The Court next opined that although clearly not dispositive in a four-corners inquiry, certain traditional canons of construction still provide a valuable framework for deed interpretation.  First, the Court noted that deeds are construed to confer the greatest estate that the instrument will allow.  Therefore, a deed will pass whatever estate a grantor owns, unless the deed contains language showing intent to grant a lesser estate.  A reservation of minerals must be made by clear language and exceptions must identify the interest excepted with reasonable certainty (and are strictly construed against a grantor).[12]

The Moczygembas focused on the deed language providing that “[t]his conveyance is subject, however, to all mineral conveyances, mineral reservations, oil, gas and other mineral leases, royalty conveyances or reservations, easements, ordinances and rights-of-way of record in the office of the County Clerk of Karnes County, Texas.”  They argued that the disputed royalties were excluded from the conveyance, pursuant to this language, because the interests had been established in other records that had been recorded with the county clerk.  For further support, the Moczygembas cited the clause at the end of the 1977 Deed, which states that the warranty is “subject to the above-mentioned exceptions and reservation.”

In rejecting the Moczygembas arguments, the Court reasoned that the 1977 Deed did not state with any certainty that the disputed royalties were reserved.  It did not mention the Term Royalty Interests, the 1/24 Royalty Interests, or the deeds that had conveyed those interests.  Rather, the only interest that was specifically mentioned was the 1/4 royalty interest to Susan Janysek.  The Court also noted that the “subject to the above-mentioned exceptions” language was insufficient as it did not express a clear intention to reserve the interest.[13]  Finally, the Appellate Court reasoned that a plain reading of the “subject to” clause serves its principal function, which is to protect the grantor against a claim for breach of warranty when a mineral interest is outstanding.  Therefore, the Appellate Court found that the 1977 Deed lacked a clear intent of the grantors to reserve or except the disputed royalties or reversionary interest.[14]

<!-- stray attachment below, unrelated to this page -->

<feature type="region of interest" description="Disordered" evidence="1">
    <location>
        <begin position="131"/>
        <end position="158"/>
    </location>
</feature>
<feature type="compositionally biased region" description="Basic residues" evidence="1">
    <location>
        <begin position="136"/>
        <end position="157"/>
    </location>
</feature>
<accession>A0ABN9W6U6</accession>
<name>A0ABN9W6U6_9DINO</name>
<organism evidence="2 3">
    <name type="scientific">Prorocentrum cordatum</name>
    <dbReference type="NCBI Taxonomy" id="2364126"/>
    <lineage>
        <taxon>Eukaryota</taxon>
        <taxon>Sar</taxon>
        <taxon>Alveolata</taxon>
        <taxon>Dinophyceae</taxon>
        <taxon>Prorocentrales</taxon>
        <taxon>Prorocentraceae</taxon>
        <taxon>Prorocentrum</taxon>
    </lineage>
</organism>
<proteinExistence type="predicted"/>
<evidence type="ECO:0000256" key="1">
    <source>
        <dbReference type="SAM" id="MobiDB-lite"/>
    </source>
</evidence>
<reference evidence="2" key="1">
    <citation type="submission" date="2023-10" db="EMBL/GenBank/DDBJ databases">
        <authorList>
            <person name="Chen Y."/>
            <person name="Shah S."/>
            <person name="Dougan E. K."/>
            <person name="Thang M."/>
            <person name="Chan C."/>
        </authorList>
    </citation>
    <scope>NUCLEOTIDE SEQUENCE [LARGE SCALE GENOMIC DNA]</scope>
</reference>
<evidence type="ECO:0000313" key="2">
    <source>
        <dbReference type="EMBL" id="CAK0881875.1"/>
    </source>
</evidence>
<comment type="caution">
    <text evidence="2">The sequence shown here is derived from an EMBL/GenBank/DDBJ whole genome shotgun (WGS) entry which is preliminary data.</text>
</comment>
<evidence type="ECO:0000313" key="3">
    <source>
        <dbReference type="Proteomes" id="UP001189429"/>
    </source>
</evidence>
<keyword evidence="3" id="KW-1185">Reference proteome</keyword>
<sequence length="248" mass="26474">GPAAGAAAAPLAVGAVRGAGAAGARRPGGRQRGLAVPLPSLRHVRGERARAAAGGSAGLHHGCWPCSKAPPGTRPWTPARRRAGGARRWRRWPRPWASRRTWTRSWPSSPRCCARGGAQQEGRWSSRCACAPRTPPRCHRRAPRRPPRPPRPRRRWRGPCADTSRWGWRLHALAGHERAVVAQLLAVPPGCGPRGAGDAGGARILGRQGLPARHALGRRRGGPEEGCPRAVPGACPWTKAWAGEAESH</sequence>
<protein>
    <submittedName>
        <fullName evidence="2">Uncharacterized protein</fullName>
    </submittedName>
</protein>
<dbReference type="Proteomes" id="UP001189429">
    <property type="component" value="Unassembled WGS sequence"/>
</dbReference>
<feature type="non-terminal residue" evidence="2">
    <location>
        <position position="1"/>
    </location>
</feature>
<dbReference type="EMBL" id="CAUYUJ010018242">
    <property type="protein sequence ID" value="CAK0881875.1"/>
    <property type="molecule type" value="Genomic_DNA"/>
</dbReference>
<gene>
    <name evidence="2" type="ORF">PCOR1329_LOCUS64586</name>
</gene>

To convince the Court that surrounding circumstances should be considered, the Moczygembas also argued for the admission of extrinsic evidence.  In particular, the Moczygembas pointed to evidence that Susan Janysek intended to treat all nine or her children equally (by vesting each child with a 1/24 royalty).  The Court rejected this argument, reasoning that because the language in the 1977 Deed is clear and conveyed all of the grantor’s interest – other than the one specific interest reserved to Susan Janysek – extraneous evidence is inadmissible to contradict the deed’s plain language.[15]  Therefore, the language in the 1977 Deed conveyed all of the grantors interest in the Term Royalty Interests and the 1/24 Royalty Interests.

According to the San Antonio Court of Appeals, reversionary rights to a prior-existing royalty and similar outstanding interests must be clearly and unequivocally reserved or excepted or they will likely pass under a deed.[16]  A “subject to” clause generally will not be stretched to “imply” an exception.  This case also serves as a reminder that although mechanical rules and magic words have given way to the modern four-corner analysis, the classic rules of deed construction remain a persuasive tool.

[1] Tex. App. LEXIS 5381 (Tex. App.—San Antonio, July 7, 2021, pet. filed).  The San Antonio Court of Appeals originally handed down its opinion on May 12 at 2021 Tex. App. LEXIS 3655.  After the appellees filed a motion for rehearing, the Court withdrew its May 12 opinion and substituted its July 7 opinion.

[2] Id. at 15.

[3] Id. at 15.

[4] At the time of the 1977 conveyance, both royalty interests were still outstanding.

[5] Id. at 3.

[6] Id. at 3 – 4.

[7] Id. at 5.

[8] Id. at 6.

[9] 2019 Tex. App. LEXIS 2871 (Tex. App.—San Antonio, Apr. 10, 2019, pet. denied) (holding that the court would not imply a reservation in favor of grantors because a general warranty deed conveys all a grantor’s interest unless a lesser conveyance is clearly shown by the language of the deed and because the grantors had not provided any authority to show that the language used in the deed expressly excepted or reserved the future interest created by the earlier deed).

[10] 553 S.W.3d 633 (Tex. App.—San Antonio 2018, pet. denied) (holding that the parties intended the words “subject to” only to serve the purpose of “informing the grantees that other interests were still outstanding”).

[11] Id. at 8.

[12] Id. at 11.

[13] Id. at 14.

[14] Id.

[15] Id. at 15.

[16] See id. at 10 – 11.